Mead-making company Retro Meadery to start concocting at Rocky Point soon
PENDER COUNTY – After a recent crowdfunding success, a mead brewing business with a retro theme and presence in Pender County is now looking to start a backyard operation as a next step.
Founded by a group of friends who successfully experimented with the Viking drink, Retro Meadery infuses fruit from local farmers into some of its recipes, which require weeks of fermentation. The age-old formula centers on honey, water and yeast, said Michael Fields, co-founder and resident of Rocky Point.
Along with co-founders Daryl Benitez and Matthew Clemmons, Fields showcased their product at tastings at local bottle shops and venues, like Panacea Brewing Company and Fox & Hound. As the name suggests, Retro Meadery opts for a nostalgic angle.
“You have your Bob Ross, who is our Bob Rass Berry,” Fields said. “You have your Pac-Man, which is our Pac-Gria, which is a version of a white sangria.”
Other flavors include the Viking Breakfast Club and the traditional sweet wildflower.
Mead, an important substance in mythology dating back thousands of years, has a range similar to wine, Fields said, with flavor spectra ranging from dry to very sweet.
“It just depends on the amount of honey or the amount of natural sugars added to the fermentation process,” he said.
On the crowdfunding platform Mainvest, where users can invest in local start-ups, Retro Meadery raised $ 45,300 in a campaign that recently ended. The immediate plan is to fashion a mead-making shed with five fermenters in the backyard of Fields, and the long-term vision is for a tasting room in downtown Burgaw and later a possible outpost. in downtown Wilmington.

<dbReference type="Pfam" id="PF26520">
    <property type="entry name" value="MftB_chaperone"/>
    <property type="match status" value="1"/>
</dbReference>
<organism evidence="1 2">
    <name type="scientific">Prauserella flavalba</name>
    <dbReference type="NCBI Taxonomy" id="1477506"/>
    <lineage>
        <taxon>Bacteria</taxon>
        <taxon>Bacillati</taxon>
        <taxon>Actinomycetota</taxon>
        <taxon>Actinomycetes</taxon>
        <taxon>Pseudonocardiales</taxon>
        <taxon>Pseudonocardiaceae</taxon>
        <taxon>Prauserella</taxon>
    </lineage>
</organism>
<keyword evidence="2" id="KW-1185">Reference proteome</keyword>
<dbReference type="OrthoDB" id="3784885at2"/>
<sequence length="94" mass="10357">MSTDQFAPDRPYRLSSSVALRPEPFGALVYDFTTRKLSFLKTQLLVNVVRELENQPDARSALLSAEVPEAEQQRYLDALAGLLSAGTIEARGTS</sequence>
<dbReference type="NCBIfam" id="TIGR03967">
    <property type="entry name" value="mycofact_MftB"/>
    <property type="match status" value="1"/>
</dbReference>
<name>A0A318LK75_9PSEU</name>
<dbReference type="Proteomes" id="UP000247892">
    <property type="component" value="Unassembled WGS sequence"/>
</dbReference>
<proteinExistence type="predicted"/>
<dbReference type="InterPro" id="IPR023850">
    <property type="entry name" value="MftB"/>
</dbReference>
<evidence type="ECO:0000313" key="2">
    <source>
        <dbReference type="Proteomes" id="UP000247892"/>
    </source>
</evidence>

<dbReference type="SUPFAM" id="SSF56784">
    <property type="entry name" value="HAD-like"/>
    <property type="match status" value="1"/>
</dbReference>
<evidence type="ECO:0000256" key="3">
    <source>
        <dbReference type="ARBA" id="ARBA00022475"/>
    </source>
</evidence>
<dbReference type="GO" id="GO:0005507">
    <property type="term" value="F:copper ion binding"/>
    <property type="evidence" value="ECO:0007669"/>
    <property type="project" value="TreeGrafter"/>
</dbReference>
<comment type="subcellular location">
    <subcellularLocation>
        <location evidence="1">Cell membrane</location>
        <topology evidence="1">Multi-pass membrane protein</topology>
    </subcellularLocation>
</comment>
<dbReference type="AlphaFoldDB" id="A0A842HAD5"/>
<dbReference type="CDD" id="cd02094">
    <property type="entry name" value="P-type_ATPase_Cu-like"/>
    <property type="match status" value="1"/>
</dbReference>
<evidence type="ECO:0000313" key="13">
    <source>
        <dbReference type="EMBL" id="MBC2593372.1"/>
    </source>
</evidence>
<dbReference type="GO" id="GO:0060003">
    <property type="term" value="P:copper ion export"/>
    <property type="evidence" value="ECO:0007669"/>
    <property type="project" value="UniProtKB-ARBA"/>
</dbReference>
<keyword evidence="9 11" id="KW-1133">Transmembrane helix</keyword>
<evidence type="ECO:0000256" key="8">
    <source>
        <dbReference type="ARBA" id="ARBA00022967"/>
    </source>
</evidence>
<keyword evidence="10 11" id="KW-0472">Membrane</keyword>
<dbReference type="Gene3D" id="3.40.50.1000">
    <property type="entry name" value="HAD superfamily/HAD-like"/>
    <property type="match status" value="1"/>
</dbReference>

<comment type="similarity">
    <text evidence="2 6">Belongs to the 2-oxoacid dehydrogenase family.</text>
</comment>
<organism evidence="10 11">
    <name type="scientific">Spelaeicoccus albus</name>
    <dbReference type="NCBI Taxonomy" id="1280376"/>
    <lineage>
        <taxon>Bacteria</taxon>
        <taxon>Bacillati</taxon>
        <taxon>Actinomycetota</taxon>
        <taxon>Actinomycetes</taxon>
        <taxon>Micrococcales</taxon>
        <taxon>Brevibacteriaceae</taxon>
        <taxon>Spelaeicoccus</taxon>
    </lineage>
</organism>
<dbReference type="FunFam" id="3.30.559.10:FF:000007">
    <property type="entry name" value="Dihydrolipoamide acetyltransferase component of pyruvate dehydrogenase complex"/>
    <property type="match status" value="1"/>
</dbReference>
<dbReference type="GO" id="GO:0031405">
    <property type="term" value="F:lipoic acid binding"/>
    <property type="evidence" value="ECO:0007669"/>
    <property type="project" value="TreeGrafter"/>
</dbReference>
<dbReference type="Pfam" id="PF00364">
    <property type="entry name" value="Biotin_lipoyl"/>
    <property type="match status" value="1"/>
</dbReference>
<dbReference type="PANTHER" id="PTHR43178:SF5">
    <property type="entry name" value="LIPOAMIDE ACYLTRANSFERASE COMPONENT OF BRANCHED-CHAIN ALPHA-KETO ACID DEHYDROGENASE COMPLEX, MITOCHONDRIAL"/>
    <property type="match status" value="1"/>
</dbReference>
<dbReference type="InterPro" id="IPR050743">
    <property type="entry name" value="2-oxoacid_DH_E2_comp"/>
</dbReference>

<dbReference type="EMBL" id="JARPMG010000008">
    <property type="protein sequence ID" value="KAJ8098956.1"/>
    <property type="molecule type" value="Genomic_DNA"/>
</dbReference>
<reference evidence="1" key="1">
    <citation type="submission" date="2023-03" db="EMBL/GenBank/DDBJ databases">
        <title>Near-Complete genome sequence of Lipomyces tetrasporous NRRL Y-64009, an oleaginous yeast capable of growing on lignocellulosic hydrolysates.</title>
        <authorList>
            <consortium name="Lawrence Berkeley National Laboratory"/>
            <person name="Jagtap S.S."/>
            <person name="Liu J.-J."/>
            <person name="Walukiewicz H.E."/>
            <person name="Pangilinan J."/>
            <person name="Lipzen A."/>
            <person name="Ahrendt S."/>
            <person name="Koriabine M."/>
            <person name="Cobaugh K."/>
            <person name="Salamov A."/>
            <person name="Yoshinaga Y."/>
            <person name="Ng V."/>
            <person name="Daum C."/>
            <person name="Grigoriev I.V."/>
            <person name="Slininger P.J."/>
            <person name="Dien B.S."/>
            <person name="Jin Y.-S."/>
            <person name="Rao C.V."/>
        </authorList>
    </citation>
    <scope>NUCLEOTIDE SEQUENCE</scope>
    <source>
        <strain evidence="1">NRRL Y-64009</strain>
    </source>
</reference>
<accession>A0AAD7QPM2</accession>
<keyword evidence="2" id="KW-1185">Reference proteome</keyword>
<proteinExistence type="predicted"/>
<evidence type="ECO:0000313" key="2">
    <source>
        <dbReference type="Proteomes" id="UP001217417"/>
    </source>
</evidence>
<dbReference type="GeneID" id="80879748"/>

The establishment of an alcohol production plant, even a cottage industry, involves many administrative formalities. As part of the federal licensing process, Retro Meadery must show that it has the necessary equipment and local government clearance. Fields applied for a special use permit in Pender County and convinced the Council of Commissioners to approve his application on October 18.
Detailing the process to county chefs, Fields said their traditional mead flavor takes about a month to age and their product’s average alcohol volume is around 13%.
The company also has an environmental initiative to use recycled glass for its bottles.
“It’s not something that someone is just going to come out and, I’ll just say it, get drunk on it,” Fields said, adding that they are marketing to customers looking for something “more than. natural side of an alcoholic drink. ”
Five-gallon buckets of blueberry or blackberry honey can cost as much as $ 500, Fields said.
“Another honey that we have played with, which is a rarer honey, is raspberry blossom honey,” he added. “It’s actually the bees, they go to the raspberry blossoms of the plant and bring back the nectar – which gives you a different flavor to this honey.”
After the licensing process, Retro Meadery may move production from the Raleigh apartment from its main mead maker to the new facility.
“We decided to take a step back, and that way we could start smaller and increase our profits, and then we can get a tasting room,” Fields said. “We plan to do this year one, two years, depending on how fast we are growing. With the interest that we already have from local restaurants, cafes and bottle shops, we anticipate fairly rapid growth. “
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